Once the two ends have agreed upon the time ratio, they can adjust their clocks to match rates. From there, they can perform Einstein synchronization as usual: The time there upon receipt of a signal is halfway between the time here of transmission and the time here of receipt of the echo.

I am not clear how one would watch light lose energy through a telescope. You see the light that reaches you when it reaches you. You cannot directly look at light beam from the side. Even if you could (smoky room), what you see depends on how the light from there gets to you and on the interaction with the smoke. There are no magic means to remotely sense some underlying truth of the matter. [Which in a very important sense means that there is no underlying truth of the matter].

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timmdeeg
Gold Member
The tick rate is subject to what we could refer to as gravitational time dilation. Yes. If both sending and receiving clocks are hovering there is no "smudging". One receives a perfectly regular dilated tick rate on the high end. Or a perfectly regular increased tick rate on the bottom end.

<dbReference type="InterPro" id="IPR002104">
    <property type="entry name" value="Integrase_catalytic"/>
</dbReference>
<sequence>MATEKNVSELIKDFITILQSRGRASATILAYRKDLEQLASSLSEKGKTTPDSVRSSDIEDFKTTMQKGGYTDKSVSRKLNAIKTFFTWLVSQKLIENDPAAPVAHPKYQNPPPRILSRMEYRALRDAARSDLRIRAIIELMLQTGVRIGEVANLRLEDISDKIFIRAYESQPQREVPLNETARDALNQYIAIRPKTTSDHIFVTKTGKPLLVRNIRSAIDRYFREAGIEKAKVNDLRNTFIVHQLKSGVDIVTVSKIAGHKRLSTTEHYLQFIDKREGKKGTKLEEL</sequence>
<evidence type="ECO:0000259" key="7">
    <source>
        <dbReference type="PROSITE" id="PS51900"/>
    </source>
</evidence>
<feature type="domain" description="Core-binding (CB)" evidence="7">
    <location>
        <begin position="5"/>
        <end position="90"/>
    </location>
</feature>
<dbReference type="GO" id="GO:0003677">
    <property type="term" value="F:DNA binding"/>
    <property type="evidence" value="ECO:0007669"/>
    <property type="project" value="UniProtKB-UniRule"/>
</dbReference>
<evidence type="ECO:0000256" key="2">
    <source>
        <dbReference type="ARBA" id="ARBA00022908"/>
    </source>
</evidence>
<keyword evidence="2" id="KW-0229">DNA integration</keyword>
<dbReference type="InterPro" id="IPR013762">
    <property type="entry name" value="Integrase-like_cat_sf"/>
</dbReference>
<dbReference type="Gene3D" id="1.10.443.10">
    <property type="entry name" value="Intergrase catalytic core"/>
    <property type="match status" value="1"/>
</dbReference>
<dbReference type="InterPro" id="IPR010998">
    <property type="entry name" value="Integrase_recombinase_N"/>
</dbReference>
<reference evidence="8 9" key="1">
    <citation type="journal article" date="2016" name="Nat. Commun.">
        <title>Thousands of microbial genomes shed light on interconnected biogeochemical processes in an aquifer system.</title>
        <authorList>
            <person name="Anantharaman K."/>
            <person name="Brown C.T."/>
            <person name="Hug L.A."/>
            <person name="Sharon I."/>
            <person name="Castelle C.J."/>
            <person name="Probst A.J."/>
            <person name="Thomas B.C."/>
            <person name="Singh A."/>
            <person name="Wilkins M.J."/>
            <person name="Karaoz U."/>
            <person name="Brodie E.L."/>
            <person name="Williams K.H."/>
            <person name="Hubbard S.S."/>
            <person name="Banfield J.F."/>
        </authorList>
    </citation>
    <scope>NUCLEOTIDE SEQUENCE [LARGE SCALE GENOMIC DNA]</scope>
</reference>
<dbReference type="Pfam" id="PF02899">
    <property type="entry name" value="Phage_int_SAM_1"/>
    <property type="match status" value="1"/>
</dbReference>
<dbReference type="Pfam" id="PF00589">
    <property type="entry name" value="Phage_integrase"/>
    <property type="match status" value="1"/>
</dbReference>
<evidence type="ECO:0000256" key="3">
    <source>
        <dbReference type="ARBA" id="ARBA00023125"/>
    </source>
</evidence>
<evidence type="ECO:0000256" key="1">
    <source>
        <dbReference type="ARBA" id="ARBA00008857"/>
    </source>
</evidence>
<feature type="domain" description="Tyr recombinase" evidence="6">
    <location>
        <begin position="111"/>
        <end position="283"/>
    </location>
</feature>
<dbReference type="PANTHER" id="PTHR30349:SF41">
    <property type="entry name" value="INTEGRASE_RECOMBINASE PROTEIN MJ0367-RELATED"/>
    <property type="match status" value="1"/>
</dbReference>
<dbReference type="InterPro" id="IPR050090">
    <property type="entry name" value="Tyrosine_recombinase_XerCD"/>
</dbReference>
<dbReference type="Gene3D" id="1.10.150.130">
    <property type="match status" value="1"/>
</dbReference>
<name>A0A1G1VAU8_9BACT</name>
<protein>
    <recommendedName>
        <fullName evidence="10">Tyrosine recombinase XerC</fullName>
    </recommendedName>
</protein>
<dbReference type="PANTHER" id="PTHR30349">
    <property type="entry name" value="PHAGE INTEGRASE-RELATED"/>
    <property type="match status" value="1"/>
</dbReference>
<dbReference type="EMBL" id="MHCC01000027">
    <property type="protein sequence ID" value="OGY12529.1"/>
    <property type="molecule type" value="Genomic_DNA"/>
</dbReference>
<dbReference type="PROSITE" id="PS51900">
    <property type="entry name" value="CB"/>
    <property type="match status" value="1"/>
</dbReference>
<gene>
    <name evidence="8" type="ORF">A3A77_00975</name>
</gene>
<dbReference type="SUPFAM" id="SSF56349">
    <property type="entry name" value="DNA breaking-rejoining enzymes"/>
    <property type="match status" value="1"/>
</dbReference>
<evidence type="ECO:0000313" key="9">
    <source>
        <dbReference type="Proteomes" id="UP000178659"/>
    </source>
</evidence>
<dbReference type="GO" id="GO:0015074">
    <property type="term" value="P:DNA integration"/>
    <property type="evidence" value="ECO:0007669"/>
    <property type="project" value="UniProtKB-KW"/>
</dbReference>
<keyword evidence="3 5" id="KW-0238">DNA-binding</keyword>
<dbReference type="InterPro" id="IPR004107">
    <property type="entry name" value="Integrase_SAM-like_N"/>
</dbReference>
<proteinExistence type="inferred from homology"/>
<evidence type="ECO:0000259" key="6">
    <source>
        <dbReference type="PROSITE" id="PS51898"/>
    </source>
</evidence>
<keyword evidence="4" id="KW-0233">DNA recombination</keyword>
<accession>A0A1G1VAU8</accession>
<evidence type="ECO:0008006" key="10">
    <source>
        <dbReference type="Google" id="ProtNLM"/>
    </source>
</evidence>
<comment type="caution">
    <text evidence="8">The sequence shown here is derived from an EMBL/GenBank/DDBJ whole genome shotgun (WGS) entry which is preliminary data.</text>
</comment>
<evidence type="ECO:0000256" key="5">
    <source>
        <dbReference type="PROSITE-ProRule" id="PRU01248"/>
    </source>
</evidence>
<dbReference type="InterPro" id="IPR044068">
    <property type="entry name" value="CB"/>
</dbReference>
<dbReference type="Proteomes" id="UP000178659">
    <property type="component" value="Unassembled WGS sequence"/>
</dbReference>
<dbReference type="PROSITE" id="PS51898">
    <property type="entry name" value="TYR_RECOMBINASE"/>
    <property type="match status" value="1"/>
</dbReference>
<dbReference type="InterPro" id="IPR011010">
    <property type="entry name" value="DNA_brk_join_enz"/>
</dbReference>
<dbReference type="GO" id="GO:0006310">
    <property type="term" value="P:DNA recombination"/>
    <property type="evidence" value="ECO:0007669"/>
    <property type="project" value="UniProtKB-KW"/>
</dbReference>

Yes. If the ticks are light pulses then each tick arrives redshifted at the high end but that doesn't affect the tick rate. I have been misled initially by imagining the clock to be replaced by a monochromatic light source and came up wrongly with "loses energy during climbing up".

Homework Helper
Yes. If the ticks are light pulses then each tick arrives redshifted at the high end but that doesn't affect the tick rate.
It does affect the tick rate.

If the sender at the bottom is sending signals with a 400 nm wavelength and a 0.1 second duration at 1 second intervals then the receiver at the top might be picking up signals with an 800 nm wavelength and a 0.2 second duration at 2 second intervals.

Gold Member
It does affect the tick rate.

If the sender at the bottom is sending signals with a 400 nm wavelength and a 0.1 second duration at 1 second intervals then the receiver at the top might be picking up signals with an 800 nm wavelength and a 0.2 second duration at 2 second intervals.